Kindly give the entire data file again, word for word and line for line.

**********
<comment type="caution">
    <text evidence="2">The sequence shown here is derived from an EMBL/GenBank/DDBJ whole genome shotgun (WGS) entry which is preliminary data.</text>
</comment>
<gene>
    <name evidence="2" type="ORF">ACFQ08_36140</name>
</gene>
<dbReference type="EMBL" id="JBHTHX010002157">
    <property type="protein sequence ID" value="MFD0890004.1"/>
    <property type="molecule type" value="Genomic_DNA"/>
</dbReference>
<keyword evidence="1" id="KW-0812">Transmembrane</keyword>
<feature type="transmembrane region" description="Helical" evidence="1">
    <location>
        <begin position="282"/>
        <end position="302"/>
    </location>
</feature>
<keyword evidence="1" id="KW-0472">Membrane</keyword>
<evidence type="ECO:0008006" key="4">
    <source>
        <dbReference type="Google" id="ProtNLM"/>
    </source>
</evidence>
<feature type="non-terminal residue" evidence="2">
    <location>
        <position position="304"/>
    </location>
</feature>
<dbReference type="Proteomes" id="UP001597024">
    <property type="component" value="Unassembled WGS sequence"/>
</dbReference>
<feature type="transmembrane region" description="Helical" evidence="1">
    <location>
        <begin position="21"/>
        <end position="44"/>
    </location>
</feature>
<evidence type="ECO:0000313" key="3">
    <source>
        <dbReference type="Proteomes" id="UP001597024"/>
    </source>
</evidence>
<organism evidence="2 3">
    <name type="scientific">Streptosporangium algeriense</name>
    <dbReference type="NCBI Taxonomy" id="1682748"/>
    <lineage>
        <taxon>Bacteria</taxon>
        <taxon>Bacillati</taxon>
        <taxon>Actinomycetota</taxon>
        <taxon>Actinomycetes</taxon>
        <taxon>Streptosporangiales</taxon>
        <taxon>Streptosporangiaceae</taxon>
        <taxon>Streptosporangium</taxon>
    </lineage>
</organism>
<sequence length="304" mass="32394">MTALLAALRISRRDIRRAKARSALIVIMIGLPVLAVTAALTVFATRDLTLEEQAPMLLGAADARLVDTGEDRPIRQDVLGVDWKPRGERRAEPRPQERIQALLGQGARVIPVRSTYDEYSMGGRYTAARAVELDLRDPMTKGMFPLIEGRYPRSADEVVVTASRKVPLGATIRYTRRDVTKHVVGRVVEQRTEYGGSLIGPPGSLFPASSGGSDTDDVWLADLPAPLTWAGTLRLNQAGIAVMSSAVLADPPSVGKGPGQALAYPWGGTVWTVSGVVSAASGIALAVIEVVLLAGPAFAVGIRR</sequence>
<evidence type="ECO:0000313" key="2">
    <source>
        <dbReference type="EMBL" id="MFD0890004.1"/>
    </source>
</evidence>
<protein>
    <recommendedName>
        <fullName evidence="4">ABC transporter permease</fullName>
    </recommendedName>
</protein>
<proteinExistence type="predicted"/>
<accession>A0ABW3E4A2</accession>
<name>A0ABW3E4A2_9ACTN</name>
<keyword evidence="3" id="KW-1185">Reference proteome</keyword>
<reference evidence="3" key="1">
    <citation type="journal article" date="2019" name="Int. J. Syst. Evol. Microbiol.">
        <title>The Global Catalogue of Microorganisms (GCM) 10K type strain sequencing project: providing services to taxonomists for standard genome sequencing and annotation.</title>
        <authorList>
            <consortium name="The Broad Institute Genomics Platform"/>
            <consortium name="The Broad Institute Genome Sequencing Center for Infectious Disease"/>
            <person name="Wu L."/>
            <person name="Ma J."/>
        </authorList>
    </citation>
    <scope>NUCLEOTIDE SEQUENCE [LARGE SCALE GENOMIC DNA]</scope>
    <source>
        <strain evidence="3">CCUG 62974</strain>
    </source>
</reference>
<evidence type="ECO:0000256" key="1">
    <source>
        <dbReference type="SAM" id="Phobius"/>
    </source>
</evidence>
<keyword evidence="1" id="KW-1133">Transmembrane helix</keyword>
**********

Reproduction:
<comment type="caution">
    <text evidence="2">The sequence shown here is derived from an EMBL/GenBank/DDBJ whole genome shotgun (WGS) entry which is preliminary data.</text>
</comment>
<gene>
    <name evidence="2" type="ORF">ACFQ08_36140</name>
</gene>
<dbReference type="EMBL" id="JBHTHX010002157">
    <property type="protein sequence ID" value="MFD0890004.1"/>
    <property type="molecule type" value="Genomic_DNA"/>
</dbReference>
<keyword evidence="1" id="KW-0812">Transmembrane</keyword>
<feature type="transmembrane region" description="Helical" evidence="1">
    <location>
        <begin position="282"/>
        <end position="302"/>
    </location>
</feature>
<keyword evidence="1" id="KW-0472">Membrane</keyword>
<evidence type="ECO:0008006" key="4">
    <source>
        <dbReference type="Google" id="ProtNLM"/>
    </source>
</evidence>
<feature type="non-terminal residue" evidence="2">
    <location>
        <position position="304"/>
    </location>
</feature>
<dbReference type="Proteomes" id="UP001597024">
    <property type="component" value="Unassembled WGS sequence"/>
</dbReference>
<feature type="transmembrane region" description="Helical" evidence="1">
    <location>
        <begin position="21"/>
        <end position="44"/>
    </location>
</feature>
<evidence type="ECO:0000313" key="3">
    <source>
        <dbReference type="Proteomes" id="UP001597024"/>
    </source>
</evidence>
<organism evidence="2 3">
    <name type="scientific">Streptosporangium algeriense</name>
    <dbReference type="NCBI Taxonomy" id="1682748"/>
    <lineage>
        <taxon>Bacteria</taxon>
        <taxon>Bacillati</taxon>
        <taxon>Actinomycetota</taxon>
        <taxon>Actinomycetes</taxon>
        <taxon>Streptosporangiales</taxon>
        <taxon>Streptosporangiaceae</taxon>
        <taxon>Streptosporangium</taxon>
    </lineage>
</organism>
<sequence length="304" mass="32394">MTALLAALRISRRDIRRAKARSALIVIMIGLPVLAVTAALTVFATRDLTLEEQAPMLLGAADARLVDTGEDRPIRQDVLGVDWKPRGERRAEPRPQERIQALLGQGARVIPVRSTYDEYSMGGRYTAARAVELDLRDPMTKGMFPLIEGRYPRSADEVVVTASRKVPLGATIRYTRRDVTKHVVGRVVEQRTEYGGSLIGPPGSLFPASSGGSDTDDVWLADLPAPLTWAGTLRLNQAGIAVMSSAVLADPPSVGKGPGQALAYPWGGTVWTVSGVVSAASGIALAVIEVVLLAGPAFAVGIRR</sequence>
<evidence type="ECO:0000313" key="2">
    <source>
        <dbReference type="EMBL" id="MFD0890004.1"/>
    </source>
</evidence>
<protein>
    <recommendedName>
        <fullName evidence="4">ABC transporter permease</fullName>
    </recommendedName>
</protein>
<proteinExistence type="predicted"/>
<accession>A0ABW3E4A2</accession>
<name>A0ABW3E4A2_9ACTN</name>
<keyword evidence="3" id="KW-1185">Reference proteome</keyword>
<reference evidence="3" key="1">
    <citation type="journal article" date="2019" name="Int. J. Syst. Evol. Microbiol.">
        <title>The Global Catalogue of Microorganisms (GCM) 10K type strain sequencing project: providing services to taxonomists for standard genome sequencing and annotation.</title>
        <authorList>
            <consortium name="The Broad Institute Genomics Platform"/>
            <consortium name="The Broad Institute Genome Sequencing Center for Infectious Disease"/>
            <person name="Wu L."/>
            <person name="Ma J."/>
        </authorList>
    </citation>
    <scope>NUCLEOTIDE SEQUENCE [LARGE SCALE GENOMIC DNA]</scope>
    <source>
        <strain evidence="3">CCUG 62974</strain>
    </source>
</reference>
<evidence type="ECO:0000256" key="1">
    <source>
        <dbReference type="SAM" id="Phobius"/>
    </source>
</evidence>
<keyword evidence="1" id="KW-1133">Transmembrane helix</keyword>